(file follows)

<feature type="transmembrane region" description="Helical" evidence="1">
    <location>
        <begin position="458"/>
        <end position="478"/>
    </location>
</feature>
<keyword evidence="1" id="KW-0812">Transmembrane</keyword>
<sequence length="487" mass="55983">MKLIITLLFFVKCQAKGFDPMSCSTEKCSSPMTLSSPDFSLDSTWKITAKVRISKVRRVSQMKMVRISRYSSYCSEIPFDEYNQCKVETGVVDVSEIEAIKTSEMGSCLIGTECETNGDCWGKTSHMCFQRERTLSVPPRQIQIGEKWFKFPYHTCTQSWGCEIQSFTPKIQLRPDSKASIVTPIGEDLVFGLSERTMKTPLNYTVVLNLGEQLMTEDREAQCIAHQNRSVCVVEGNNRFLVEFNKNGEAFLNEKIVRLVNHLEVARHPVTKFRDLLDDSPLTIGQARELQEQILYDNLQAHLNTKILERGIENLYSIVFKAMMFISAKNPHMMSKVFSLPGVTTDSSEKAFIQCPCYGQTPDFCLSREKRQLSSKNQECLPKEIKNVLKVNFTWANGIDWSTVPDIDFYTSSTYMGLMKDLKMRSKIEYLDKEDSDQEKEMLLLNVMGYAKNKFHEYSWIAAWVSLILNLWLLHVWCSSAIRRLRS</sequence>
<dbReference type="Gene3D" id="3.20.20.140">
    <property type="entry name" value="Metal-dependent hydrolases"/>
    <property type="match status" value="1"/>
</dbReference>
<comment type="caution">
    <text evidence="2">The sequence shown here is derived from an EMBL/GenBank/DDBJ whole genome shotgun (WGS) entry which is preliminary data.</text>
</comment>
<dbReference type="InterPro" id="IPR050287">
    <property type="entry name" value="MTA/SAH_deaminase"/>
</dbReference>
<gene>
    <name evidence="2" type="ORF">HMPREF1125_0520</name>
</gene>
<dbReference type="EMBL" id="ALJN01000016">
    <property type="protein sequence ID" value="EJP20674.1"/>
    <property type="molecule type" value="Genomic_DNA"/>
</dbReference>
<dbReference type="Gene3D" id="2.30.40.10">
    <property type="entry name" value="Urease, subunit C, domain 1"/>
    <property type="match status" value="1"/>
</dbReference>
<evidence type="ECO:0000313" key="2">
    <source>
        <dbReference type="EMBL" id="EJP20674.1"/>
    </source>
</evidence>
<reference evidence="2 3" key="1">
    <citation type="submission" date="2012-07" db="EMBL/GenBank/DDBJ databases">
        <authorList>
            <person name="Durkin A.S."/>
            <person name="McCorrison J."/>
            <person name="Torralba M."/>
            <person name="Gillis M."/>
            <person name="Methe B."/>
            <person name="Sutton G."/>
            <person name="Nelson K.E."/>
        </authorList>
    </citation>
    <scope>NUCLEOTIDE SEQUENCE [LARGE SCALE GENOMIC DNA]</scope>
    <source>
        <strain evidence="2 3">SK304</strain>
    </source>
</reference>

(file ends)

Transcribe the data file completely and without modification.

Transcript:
<feature type="transmembrane region" description="Helical" evidence="1">
    <location>
        <begin position="458"/>
        <end position="478"/>
    </location>
</feature>
<keyword evidence="1" id="KW-0812">Transmembrane</keyword>
<sequence length="487" mass="55983">MKLIITLLFFVKCQAKGFDPMSCSTEKCSSPMTLSSPDFSLDSTWKITAKVRISKVRRVSQMKMVRISRYSSYCSEIPFDEYNQCKVETGVVDVSEIEAIKTSEMGSCLIGTECETNGDCWGKTSHMCFQRERTLSVPPRQIQIGEKWFKFPYHTCTQSWGCEIQSFTPKIQLRPDSKASIVTPIGEDLVFGLSERTMKTPLNYTVVLNLGEQLMTEDREAQCIAHQNRSVCVVEGNNRFLVEFNKNGEAFLNEKIVRLVNHLEVARHPVTKFRDLLDDSPLTIGQARELQEQILYDNLQAHLNTKILERGIENLYSIVFKAMMFISAKNPHMMSKVFSLPGVTTDSSEKAFIQCPCYGQTPDFCLSREKRQLSSKNQECLPKEIKNVLKVNFTWANGIDWSTVPDIDFYTSSTYMGLMKDLKMRSKIEYLDKEDSDQEKEMLLLNVMGYAKNKFHEYSWIAAWVSLILNLWLLHVWCSSAIRRLRS</sequence>
<dbReference type="Gene3D" id="3.20.20.140">
    <property type="entry name" value="Metal-dependent hydrolases"/>
    <property type="match status" value="1"/>
</dbReference>
<comment type="caution">
    <text evidence="2">The sequence shown here is derived from an EMBL/GenBank/DDBJ whole genome shotgun (WGS) entry which is preliminary data.</text>
</comment>
<dbReference type="InterPro" id="IPR050287">
    <property type="entry name" value="MTA/SAH_deaminase"/>
</dbReference>
<gene>
    <name evidence="2" type="ORF">HMPREF1125_0520</name>
</gene>
<dbReference type="EMBL" id="ALJN01000016">
    <property type="protein sequence ID" value="EJP20674.1"/>
    <property type="molecule type" value="Genomic_DNA"/>
</dbReference>
<dbReference type="Gene3D" id="2.30.40.10">
    <property type="entry name" value="Urease, subunit C, domain 1"/>
    <property type="match status" value="1"/>
</dbReference>
<evidence type="ECO:0000313" key="2">
    <source>
        <dbReference type="EMBL" id="EJP20674.1"/>
    </source>
</evidence>
<reference evidence="2 3" key="1">
    <citation type="submission" date="2012-07" db="EMBL/GenBank/DDBJ databases">
        <authorList>
            <person name="Durkin A.S."/>
            <person name="McCorrison J."/>
            <person name="Torralba M."/>
            <person name="Gillis M."/>
            <person name="Methe B."/>
            <person name="Sutton G."/>
            <person name="Nelson K.E."/>
        </authorList>
    </citation>
    <scope>NUCLEOTIDE SEQUENCE [LARGE SCALE GENOMIC DNA]</scope>
    <source>
        <strain evidence="2 3">SK304</strain>
    </source>
</reference>